Habs need Subban’s pizzazz
From Jack Todd for the Gazette
The rest... just like Maryanne
While the Canadiens were putting their popgun offence on display, one P.K Subban was home in Toronto. Oh, you could see him in the commercials. But on the ice? Not a shadow.
Sunday, while his teammates were recovering from a bruising loss to Toronto, Subban was in T.O., taking in the Lakers game from the front row. The Lakers need all the help they can get — but the Canadiens need Subban more.
Does it matter that Subban is still unsigned? Well, for you Tomas Kaberle fans (both of you) it was great: Kaberle wasn’t all that bad. For those who hope the Canadiens will make you forget last season’s 15th-place finish with a playoff push, not so much.
What the Canadiens did not look was dangerous. Of course, they weren’t dangerous last year, either, when Subban was in the lineup. But Pernell Karl, bless him, brings another element to the ice — a charge of megaton energy and excitement that was very much lacking against the Leafs.
So what does newly minted GM Marc Bergevin do now? In this short-sprint season, 10 games without Subban could douse any playoff hopes the CH might entertain, when every game is the equivalent of two in a normal season.
Bergevin sensibly does not want to break the bank for a player who (in the organization’s view) has not quite proved himself. For reasons that have never been publicly clear, the club has always been a little down on Subban: It was that way with Pierre Gauthier, Jacques Demers and Randy Cunneyworth, it’s that way now with Bergevin and Michel Therrien, who only a short time ago was Subban’s most ferocious critic in the media.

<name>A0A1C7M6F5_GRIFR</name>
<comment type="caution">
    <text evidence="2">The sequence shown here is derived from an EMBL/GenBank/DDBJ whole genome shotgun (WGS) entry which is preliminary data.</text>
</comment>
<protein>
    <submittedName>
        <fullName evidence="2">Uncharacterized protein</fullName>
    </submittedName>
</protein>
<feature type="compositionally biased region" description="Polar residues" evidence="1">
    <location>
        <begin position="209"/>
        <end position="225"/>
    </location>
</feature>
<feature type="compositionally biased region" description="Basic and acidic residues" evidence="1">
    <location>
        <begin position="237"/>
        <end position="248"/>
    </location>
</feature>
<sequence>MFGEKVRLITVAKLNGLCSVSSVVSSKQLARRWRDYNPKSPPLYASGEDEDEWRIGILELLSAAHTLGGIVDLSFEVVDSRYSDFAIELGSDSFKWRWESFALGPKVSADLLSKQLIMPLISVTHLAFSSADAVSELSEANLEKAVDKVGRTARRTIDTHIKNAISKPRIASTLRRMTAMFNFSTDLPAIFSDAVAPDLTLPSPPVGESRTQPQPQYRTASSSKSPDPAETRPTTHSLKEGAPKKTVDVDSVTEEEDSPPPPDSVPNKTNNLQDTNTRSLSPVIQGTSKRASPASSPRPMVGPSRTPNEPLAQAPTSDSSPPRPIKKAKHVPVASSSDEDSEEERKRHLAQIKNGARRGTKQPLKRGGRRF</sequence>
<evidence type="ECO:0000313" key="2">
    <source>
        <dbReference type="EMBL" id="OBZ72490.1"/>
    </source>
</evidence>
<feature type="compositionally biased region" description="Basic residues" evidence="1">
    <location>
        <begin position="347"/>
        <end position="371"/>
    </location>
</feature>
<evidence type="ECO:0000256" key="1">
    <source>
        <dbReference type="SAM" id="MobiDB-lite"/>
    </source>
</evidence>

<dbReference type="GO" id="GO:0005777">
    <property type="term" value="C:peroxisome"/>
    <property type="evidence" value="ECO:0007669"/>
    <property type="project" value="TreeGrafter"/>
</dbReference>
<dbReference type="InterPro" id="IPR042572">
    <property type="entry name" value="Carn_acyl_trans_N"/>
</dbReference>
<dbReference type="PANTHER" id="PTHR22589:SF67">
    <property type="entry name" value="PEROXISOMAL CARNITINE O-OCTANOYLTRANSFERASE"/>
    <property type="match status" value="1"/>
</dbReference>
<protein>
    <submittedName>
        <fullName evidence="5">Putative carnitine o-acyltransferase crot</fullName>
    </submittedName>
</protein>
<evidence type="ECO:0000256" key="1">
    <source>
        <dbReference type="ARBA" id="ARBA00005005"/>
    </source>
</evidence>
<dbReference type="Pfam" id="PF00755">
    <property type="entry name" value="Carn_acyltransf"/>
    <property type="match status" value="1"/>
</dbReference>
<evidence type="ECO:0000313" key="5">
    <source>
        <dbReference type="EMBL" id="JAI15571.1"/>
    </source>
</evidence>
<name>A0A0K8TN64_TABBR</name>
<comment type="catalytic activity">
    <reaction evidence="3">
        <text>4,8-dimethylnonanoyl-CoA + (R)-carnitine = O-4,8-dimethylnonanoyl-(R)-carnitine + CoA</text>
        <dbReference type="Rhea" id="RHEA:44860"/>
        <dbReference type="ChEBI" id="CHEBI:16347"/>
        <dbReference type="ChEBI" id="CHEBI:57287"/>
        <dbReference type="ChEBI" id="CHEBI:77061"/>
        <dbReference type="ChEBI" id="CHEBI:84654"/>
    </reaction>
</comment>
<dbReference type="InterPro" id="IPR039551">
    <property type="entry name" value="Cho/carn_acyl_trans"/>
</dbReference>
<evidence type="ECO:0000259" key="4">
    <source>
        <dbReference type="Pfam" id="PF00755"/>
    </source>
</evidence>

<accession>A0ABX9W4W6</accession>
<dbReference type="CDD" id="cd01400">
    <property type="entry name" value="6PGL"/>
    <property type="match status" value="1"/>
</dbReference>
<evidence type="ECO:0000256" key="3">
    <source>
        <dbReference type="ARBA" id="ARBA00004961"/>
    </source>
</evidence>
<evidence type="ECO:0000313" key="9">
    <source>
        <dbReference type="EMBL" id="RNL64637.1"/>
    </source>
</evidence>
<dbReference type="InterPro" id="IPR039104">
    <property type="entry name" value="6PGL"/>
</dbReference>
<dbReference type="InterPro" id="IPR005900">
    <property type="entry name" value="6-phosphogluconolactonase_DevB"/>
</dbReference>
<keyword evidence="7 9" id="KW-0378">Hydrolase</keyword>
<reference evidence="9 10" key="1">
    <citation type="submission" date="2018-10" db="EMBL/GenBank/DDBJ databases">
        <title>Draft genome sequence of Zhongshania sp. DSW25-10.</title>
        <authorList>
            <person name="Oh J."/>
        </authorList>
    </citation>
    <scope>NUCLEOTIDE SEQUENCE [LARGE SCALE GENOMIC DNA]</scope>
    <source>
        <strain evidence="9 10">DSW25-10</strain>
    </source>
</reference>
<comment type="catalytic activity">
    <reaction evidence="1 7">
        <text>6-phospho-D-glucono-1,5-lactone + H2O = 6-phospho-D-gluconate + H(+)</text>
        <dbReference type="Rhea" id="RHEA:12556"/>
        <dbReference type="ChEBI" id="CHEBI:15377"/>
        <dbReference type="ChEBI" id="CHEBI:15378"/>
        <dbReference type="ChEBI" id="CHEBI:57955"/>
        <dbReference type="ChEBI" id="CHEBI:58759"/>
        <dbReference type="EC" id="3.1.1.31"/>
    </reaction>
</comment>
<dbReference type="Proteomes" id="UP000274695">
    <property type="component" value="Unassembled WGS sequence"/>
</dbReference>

Now, assuming that Subban signs at some point, the same guy who was ripping him on RDS is his coach, which could be part of the problem here. Technically, Subban isn’t a holdout, because he doesn’t have a contract. In truth, as a restricted free agent without other offers, the effect of his absence is the same as a holdout.
The one thing you know is that agent Donnie Meehan is not going to sell his client short. The amiable Meehan isn’t given to outrageous statements; in public, at least, he’s a quiet bulldog who will hang on until he has everything he can get — much as Donald Fehr did during the CBA negotiations.